By Mary Barczak and Gregan Wingert
The Working Press
Everything from a wooden chair signed by the journalists who broke the Watergate story to a two-night stay at next year’s national convention headquarters hotel were sold during the Society of Professional Journalists Legal Defense Fund live auction.
Proceeds from two auctions, one live and one silent, benefit the fund that assists with litigation fees for public access cases and help protect freedom of press rights for journalists.
The live auction was held just after 7 p.m. on Tuesday, before the president’s installation banquet, to raise money for the fund.
[caption id="attachment_1423" align="alignleft" width="300" caption="Dave E. Carlson, of the University of Florida, places a bid a chair bearing the signatures of a number of journalists who reported on the Watergate scandal. Carolina Hidalgo/The Working Press"][/caption]
The silent auction raised $3,000 while the live auction raised more than $4,600. The most sought-after items during the live bidding were Sigma Delta Chi silver spoons and the Watergate chair.
Clint Brewer, chair of the LDF Committee, said one of the recent cases to which the LDF granted money helped support San Francisco blogger Josh Wolf.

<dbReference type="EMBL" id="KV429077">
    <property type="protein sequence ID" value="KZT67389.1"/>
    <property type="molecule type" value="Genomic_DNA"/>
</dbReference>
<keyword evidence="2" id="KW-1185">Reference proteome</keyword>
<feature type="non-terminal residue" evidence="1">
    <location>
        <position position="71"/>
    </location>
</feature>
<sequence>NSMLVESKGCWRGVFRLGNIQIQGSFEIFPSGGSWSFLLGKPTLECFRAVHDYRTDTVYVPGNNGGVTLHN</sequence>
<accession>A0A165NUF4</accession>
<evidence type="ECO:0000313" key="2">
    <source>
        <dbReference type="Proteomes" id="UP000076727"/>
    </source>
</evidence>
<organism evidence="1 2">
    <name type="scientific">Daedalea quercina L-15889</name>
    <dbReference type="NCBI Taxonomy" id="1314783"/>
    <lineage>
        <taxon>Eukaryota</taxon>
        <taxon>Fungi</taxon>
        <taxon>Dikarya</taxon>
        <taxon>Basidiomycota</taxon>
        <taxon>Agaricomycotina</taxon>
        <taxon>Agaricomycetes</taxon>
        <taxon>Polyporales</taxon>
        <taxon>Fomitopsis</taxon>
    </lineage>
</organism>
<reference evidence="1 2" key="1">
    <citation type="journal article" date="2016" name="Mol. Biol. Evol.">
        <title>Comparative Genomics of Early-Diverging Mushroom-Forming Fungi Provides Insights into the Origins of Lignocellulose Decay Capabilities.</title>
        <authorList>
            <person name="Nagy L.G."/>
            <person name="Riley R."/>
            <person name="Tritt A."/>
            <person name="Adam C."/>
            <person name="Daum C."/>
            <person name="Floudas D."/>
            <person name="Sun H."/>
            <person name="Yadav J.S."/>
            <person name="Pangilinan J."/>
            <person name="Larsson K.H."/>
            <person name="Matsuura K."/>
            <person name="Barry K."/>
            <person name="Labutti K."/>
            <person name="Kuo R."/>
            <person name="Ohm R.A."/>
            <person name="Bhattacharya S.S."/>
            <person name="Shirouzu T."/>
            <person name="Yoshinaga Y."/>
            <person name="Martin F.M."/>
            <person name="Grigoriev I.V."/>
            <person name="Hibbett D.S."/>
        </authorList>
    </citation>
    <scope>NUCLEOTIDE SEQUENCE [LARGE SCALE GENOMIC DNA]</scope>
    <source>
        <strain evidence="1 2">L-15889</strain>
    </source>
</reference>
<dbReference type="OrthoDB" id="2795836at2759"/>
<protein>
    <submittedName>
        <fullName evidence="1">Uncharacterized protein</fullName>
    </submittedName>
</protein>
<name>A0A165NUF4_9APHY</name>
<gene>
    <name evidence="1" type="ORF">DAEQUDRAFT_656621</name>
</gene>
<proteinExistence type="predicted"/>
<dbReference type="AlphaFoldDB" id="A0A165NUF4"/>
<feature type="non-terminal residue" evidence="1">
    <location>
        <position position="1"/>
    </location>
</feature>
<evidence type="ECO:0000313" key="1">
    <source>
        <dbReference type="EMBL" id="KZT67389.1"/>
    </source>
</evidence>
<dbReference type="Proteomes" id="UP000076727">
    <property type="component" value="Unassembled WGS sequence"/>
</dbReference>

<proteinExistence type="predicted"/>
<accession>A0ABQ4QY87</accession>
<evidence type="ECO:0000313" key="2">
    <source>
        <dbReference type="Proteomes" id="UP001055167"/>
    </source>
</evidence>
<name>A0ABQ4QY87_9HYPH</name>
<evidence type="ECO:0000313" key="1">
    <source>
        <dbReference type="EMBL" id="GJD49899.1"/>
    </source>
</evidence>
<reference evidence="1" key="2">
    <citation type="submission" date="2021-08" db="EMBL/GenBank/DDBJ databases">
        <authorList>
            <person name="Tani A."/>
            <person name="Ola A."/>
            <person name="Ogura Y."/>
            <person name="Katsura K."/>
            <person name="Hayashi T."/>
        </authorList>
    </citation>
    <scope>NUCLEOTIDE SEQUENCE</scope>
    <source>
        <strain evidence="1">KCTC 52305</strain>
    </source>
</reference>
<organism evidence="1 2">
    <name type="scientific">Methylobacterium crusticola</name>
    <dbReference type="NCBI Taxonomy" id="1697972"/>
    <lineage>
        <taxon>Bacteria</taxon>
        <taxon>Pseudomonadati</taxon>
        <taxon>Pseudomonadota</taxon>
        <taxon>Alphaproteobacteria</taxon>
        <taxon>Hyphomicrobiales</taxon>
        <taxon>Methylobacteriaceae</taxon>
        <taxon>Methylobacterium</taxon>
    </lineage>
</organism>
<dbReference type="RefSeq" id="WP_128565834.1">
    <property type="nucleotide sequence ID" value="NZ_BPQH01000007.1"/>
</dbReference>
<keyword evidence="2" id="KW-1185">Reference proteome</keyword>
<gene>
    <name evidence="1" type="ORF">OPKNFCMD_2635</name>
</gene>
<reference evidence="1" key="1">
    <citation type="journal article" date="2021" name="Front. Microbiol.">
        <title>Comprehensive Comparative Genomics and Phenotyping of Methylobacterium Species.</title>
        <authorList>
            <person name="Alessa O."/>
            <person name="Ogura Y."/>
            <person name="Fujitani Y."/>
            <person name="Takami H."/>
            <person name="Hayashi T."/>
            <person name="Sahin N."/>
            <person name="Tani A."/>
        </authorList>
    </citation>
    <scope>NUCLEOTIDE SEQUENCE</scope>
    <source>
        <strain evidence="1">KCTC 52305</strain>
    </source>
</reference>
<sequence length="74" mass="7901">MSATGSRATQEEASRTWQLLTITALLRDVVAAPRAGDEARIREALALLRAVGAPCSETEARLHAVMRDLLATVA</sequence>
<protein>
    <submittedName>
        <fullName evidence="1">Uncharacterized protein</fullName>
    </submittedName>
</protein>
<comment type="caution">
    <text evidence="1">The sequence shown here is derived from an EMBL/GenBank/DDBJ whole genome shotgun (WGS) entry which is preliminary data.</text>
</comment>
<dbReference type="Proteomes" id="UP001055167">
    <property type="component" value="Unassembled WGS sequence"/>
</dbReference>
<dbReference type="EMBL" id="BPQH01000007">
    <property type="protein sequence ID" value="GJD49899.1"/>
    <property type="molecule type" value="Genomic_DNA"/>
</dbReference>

In 2006, the SPJ national board gave the largest LDF grant ever, donating $30,000 toward Wolf’s legal fees. The blogger was held in contempt of court for refusing to hand over unedited video of a 2005 San Francisco riot, according to the SPJ website.
“That shows the level of commitment of SPJ,” Brewer said. “It exists to preserve and protect journalism and that costs money.”
SPJ patrons such as former President Georgiana Vines continue to participate in the auction.
“I want to make sure that there is money in that fund for legal defense, ” Vines said. “I’ll be down there tonight and I’ll bid on something.”
In the past, she won a lunch with reporter Helen Thomas with a $1,000 bid.
Five items were up for auction this year, including a director’s chair signed by Daniel Schorr, Bob Woodward, Carl Bernstein, Ben Bradlee and three other journalists who covered the Watergate scandal.
Carol Cole-Frowe was the big winner of the night taking home the Watergate chair for $3,300.
She was ecstatic about her prize.
“I am going to display it in my home,” Frowe said. “I am in awe that I was able to get that. I was telling my husband that I would rather have that than a new car.”
She also bid on another Watergate chair last year, but lost to Steve Geimann, the SDX Foundation president.
Geimann has four of the Watergate chairs. He joked with Frowe after the auction about letting her win this year.
“I’ll see you next year, Steve,” said Frowe, a resident of Norman, Okla.
There are a total of seven chairs.
Along with raising money from the items, SPJ awards coordinator Lauren Rochester hopes the participants had a good time during the auction.
The people who attend usually have been involved with the organization for years, Rochester said.
Sometimes the participants start bidding on random items. Last year, Rochester said, a tie someone was wearing went up for auction and added a level of spontaneity to the event.
An earlier version of this article misstated the amount of money raised in the silent auction. It was $3,000, not $7,680.